NBC television newsman Edwin Newman died of pneumonia on Aug. 13, his wife and family announced on Wednesday. He was 91.
In a career that spanned three decades, Newman moderated presidential debate, reported on the deaths of John F. Kennedy and Martin Luther King, covered the Six Day Arab-Israeli War, and wrote two books on the use of the English language, "Strictly Speaking" and "A Civil Tongue." Yet he was never promoted to the news anchor's chair despite filling in on several occasions.
Many said that Newman, a man of modest physical attributes, lacked the good looks required to be the face of the network's news coverage.
In addition to being a key element in NBC's political coverage, Newman worked as a drama critic on the network's New York affiliate and showed his lighter side as a two-time host of "Saturday Night Live."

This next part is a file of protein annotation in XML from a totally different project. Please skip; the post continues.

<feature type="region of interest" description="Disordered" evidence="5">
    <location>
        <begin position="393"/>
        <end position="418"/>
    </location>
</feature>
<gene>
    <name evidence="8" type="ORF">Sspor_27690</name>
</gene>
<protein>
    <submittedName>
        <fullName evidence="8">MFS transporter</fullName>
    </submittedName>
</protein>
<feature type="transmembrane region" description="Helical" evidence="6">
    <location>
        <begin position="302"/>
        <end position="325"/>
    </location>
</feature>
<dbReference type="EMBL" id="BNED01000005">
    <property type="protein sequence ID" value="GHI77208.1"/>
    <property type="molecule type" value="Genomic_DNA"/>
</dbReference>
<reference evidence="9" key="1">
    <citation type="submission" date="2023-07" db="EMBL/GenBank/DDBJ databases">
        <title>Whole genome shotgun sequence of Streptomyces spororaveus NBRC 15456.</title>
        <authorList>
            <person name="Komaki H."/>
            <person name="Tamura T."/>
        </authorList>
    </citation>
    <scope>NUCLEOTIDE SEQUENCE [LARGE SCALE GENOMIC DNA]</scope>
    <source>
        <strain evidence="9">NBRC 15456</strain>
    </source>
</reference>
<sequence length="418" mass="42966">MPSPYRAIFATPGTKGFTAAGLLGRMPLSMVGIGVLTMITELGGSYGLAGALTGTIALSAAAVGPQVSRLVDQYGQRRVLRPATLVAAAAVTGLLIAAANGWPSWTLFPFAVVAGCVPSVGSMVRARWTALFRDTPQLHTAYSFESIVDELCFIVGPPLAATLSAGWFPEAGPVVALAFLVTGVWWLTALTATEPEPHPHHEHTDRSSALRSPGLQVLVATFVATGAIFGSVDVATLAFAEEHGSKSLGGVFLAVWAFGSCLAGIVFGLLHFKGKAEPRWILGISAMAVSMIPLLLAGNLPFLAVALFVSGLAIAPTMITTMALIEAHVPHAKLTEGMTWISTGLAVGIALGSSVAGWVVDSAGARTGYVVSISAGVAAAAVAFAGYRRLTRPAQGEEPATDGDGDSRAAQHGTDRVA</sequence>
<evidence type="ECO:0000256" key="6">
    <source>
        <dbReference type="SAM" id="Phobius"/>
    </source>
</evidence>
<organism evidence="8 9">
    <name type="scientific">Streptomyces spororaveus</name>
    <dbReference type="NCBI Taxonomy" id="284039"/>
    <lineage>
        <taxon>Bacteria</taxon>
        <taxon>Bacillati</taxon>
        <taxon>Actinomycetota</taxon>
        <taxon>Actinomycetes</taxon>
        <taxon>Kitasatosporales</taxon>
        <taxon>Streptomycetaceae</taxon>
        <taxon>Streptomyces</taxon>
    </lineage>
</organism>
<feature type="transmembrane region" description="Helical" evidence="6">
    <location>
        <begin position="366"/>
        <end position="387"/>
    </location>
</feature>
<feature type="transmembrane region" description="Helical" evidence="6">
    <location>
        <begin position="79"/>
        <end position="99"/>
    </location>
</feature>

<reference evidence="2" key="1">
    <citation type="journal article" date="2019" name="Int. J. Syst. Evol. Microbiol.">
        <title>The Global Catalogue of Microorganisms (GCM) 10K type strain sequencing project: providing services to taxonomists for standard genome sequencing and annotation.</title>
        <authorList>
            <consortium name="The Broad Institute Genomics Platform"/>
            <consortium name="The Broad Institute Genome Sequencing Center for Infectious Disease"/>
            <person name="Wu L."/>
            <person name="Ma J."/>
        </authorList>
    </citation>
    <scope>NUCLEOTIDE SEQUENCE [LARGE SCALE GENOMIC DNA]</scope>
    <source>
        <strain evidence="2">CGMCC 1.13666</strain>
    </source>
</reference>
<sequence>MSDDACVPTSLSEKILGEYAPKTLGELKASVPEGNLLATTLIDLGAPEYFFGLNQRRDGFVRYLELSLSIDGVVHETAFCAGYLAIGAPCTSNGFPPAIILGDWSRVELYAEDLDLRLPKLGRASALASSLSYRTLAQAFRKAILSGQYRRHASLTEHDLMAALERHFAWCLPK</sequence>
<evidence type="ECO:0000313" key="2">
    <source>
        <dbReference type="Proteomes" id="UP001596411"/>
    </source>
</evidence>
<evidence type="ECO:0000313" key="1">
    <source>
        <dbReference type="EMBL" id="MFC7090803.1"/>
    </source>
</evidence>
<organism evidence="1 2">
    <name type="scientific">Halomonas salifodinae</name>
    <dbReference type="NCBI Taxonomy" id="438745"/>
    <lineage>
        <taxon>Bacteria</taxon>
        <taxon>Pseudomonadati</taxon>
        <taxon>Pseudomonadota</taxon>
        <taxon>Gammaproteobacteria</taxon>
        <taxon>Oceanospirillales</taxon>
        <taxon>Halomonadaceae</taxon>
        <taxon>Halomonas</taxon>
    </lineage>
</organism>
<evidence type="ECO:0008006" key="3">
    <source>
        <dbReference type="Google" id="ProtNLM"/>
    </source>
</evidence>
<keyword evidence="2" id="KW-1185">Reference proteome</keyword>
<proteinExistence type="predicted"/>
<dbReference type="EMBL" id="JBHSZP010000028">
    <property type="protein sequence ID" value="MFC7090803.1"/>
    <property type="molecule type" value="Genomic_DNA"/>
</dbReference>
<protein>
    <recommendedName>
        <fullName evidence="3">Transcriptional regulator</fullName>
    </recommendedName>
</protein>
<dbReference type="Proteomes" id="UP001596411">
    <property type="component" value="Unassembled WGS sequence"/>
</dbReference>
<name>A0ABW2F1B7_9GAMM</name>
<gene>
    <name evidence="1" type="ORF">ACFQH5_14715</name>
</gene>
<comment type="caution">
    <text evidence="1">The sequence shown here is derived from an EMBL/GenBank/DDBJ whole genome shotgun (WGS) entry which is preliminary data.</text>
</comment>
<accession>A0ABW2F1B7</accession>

Following a stint in the Navy during World War II, Newman began his journalism career at the United Press reporting on the State Department. From there he moved to CBS News (Radio), eventually landing at NBC in 1952.
As bureau chief in Rome and Paris, Newman covered the Algerian War and the political rise of Charles de Gaulle. After returning stateside, Newman primarily focused on national politics, contributing not just to the nightly news, but to "The Today Show" and "Meet the Press" on a regular basis.
Though politics and international relations remained his bailiwick, he interviewed a wide-ranging list of prominent figures including filmmaker Ingmar Bergman, boxer Muhammad Ali, and Japanese Emperor Hirohito.
During his career he earned a George Foster Peabody Award in 1966 for his radio broadcasts and an Emmy the same year for his drama criticism.
Newman retired from NBC in 1984, but returned to the air as the anchor of USA's weekly news satire "Weekly World News" in 1996.
He is survived by his wife Rigel and daughter Nancy.